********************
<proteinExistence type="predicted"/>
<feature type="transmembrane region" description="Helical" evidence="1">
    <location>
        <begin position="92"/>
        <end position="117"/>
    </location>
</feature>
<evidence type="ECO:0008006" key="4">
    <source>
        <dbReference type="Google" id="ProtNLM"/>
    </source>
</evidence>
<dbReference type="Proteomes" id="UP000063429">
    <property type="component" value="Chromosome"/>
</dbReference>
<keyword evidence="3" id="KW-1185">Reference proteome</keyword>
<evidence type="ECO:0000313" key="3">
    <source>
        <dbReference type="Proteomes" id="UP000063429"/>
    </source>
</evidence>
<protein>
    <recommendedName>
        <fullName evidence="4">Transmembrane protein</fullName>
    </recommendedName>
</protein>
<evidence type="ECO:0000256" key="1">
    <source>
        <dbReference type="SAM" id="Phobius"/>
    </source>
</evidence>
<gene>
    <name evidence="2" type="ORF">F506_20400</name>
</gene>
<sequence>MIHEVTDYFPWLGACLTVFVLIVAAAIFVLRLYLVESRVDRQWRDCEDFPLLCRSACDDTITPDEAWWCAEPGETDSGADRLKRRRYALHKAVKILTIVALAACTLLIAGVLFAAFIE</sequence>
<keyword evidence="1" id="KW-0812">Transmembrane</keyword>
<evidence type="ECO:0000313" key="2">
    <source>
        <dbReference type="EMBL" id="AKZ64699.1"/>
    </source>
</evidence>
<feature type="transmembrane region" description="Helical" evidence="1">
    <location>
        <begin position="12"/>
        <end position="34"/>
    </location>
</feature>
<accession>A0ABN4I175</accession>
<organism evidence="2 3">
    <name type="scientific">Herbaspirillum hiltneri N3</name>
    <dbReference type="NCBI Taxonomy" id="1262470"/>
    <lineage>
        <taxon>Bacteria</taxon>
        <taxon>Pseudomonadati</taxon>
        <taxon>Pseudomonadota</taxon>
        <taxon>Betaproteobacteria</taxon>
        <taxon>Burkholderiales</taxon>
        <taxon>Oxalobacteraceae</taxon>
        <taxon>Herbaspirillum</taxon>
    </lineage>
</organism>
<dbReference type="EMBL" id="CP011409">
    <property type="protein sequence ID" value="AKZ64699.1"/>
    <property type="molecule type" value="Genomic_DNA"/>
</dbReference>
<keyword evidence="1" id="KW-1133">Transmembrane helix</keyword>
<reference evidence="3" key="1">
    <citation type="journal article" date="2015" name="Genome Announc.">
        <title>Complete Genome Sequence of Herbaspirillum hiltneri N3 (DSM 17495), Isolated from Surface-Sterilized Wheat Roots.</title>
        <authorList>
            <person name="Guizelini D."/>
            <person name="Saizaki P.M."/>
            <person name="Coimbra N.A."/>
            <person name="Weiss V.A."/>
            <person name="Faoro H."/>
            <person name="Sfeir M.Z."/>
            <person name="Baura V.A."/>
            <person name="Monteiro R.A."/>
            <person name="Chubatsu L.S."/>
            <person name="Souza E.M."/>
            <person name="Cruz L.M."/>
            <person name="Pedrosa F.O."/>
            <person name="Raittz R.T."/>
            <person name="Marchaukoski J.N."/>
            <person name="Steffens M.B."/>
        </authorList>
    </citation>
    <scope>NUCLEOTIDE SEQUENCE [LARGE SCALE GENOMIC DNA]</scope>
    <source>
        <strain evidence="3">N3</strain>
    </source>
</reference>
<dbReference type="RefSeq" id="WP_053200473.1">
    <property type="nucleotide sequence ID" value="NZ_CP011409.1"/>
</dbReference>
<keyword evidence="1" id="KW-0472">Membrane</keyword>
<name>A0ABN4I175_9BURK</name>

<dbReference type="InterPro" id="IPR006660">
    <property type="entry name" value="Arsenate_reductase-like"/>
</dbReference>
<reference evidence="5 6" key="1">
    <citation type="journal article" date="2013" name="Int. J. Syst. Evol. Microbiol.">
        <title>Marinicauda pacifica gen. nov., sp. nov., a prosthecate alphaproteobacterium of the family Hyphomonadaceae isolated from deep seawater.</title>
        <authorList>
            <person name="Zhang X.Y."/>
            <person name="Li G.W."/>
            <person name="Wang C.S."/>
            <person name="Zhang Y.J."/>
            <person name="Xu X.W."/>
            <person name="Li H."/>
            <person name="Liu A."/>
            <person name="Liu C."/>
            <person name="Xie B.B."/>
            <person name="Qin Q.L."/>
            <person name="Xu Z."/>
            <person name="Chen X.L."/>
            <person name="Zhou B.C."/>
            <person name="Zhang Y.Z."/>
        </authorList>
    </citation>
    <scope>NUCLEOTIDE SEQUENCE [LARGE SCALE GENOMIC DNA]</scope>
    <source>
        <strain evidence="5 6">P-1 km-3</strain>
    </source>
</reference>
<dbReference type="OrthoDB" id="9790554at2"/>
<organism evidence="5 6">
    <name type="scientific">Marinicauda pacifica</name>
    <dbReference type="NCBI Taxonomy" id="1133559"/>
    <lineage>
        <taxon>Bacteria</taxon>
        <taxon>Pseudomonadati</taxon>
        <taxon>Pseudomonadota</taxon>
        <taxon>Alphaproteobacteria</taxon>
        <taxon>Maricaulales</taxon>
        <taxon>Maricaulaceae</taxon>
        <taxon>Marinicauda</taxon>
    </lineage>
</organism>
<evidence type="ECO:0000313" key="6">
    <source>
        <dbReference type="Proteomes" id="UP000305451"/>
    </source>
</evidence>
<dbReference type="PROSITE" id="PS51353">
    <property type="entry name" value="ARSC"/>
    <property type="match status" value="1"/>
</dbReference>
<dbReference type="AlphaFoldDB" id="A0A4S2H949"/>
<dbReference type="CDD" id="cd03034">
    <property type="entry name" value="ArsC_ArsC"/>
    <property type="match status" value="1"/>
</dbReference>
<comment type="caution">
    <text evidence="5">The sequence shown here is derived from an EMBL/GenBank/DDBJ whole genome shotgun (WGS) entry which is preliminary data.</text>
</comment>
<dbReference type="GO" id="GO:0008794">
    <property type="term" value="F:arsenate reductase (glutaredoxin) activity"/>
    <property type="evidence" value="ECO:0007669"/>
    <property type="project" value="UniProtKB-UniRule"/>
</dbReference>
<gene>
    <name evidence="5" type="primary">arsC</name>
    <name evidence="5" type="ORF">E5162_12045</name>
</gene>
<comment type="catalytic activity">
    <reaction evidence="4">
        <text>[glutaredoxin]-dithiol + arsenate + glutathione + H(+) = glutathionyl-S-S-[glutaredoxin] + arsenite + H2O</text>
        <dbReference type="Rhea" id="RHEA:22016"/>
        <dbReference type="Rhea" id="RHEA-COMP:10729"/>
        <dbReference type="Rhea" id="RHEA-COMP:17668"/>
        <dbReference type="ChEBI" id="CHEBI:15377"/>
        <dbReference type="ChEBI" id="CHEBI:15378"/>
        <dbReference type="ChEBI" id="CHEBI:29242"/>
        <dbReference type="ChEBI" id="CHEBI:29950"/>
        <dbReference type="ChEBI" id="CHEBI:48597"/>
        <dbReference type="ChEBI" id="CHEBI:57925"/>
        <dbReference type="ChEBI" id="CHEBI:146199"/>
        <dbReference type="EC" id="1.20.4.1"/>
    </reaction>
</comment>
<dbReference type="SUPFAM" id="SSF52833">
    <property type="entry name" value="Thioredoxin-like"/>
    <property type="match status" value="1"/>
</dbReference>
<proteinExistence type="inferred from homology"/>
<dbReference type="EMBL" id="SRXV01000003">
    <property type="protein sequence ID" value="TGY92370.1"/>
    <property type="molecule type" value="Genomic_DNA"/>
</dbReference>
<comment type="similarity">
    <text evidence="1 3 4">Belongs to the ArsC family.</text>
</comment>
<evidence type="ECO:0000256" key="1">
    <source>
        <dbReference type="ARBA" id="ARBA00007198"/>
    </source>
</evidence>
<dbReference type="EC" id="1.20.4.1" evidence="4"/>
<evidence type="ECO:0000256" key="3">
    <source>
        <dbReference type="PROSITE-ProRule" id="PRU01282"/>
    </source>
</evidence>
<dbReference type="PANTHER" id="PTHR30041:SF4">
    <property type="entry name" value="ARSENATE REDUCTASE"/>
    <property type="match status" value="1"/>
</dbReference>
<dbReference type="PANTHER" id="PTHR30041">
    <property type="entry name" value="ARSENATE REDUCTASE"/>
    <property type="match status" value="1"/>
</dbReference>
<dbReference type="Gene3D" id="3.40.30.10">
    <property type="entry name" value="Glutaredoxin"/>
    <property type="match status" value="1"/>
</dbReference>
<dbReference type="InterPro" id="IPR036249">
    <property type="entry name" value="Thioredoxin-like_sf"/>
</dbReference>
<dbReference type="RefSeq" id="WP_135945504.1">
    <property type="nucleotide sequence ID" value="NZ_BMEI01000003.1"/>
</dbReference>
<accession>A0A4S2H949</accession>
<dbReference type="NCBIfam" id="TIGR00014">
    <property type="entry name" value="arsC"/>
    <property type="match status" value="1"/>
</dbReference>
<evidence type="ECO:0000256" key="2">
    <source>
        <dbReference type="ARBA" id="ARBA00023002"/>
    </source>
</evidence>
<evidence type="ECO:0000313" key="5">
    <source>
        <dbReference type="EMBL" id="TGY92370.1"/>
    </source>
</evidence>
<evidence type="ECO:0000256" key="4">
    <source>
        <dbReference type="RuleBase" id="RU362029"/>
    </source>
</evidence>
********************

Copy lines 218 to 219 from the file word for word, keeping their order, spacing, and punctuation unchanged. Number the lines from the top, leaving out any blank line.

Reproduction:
    <property type="entry name" value="Thioredoxin-like_sf"/>
</dbReference>